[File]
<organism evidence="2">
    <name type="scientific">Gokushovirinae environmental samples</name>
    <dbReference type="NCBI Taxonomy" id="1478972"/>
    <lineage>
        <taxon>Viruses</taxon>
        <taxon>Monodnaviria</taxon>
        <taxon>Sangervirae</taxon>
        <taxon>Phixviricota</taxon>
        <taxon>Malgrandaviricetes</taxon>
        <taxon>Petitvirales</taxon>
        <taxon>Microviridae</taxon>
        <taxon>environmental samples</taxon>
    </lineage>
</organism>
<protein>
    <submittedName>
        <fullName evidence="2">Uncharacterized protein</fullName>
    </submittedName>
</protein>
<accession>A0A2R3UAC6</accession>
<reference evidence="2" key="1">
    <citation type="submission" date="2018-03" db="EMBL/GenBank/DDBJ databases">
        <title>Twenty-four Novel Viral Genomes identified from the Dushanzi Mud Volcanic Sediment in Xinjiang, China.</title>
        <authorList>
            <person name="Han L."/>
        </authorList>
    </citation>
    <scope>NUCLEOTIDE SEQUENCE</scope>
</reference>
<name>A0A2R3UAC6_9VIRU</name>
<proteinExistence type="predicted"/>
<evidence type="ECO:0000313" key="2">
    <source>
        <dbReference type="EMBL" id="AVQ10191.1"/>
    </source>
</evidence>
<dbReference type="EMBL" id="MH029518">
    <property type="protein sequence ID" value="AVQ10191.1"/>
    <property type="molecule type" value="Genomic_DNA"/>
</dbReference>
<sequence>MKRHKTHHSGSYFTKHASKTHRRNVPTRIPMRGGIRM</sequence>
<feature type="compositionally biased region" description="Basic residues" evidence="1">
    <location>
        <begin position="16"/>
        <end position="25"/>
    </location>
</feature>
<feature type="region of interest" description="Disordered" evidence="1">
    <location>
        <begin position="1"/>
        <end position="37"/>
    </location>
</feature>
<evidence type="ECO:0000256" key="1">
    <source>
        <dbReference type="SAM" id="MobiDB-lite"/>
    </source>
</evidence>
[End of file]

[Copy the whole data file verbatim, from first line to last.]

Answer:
<organism evidence="2">
    <name type="scientific">Gokushovirinae environmental samples</name>
    <dbReference type="NCBI Taxonomy" id="1478972"/>
    <lineage>
        <taxon>Viruses</taxon>
        <taxon>Monodnaviria</taxon>
        <taxon>Sangervirae</taxon>
        <taxon>Phixviricota</taxon>
        <taxon>Malgrandaviricetes</taxon>
        <taxon>Petitvirales</taxon>
        <taxon>Microviridae</taxon>
        <taxon>environmental samples</taxon>
    </lineage>
</organism>
<protein>
    <submittedName>
        <fullName evidence="2">Uncharacterized protein</fullName>
    </submittedName>
</protein>
<accession>A0A2R3UAC6</accession>
<reference evidence="2" key="1">
    <citation type="submission" date="2018-03" db="EMBL/GenBank/DDBJ databases">
        <title>Twenty-four Novel Viral Genomes identified from the Dushanzi Mud Volcanic Sediment in Xinjiang, China.</title>
        <authorList>
            <person name="Han L."/>
        </authorList>
    </citation>
    <scope>NUCLEOTIDE SEQUENCE</scope>
</reference>
<name>A0A2R3UAC6_9VIRU</name>
<proteinExistence type="predicted"/>
<evidence type="ECO:0000313" key="2">
    <source>
        <dbReference type="EMBL" id="AVQ10191.1"/>
    </source>
</evidence>
<dbReference type="EMBL" id="MH029518">
    <property type="protein sequence ID" value="AVQ10191.1"/>
    <property type="molecule type" value="Genomic_DNA"/>
</dbReference>
<sequence>MKRHKTHHSGSYFTKHASKTHRRNVPTRIPMRGGIRM</sequence>
<feature type="compositionally biased region" description="Basic residues" evidence="1">
    <location>
        <begin position="16"/>
        <end position="25"/>
    </location>
</feature>
<feature type="region of interest" description="Disordered" evidence="1">
    <location>
        <begin position="1"/>
        <end position="37"/>
    </location>
</feature>
<evidence type="ECO:0000256" key="1">
    <source>
        <dbReference type="SAM" id="MobiDB-lite"/>
    </source>
</evidence>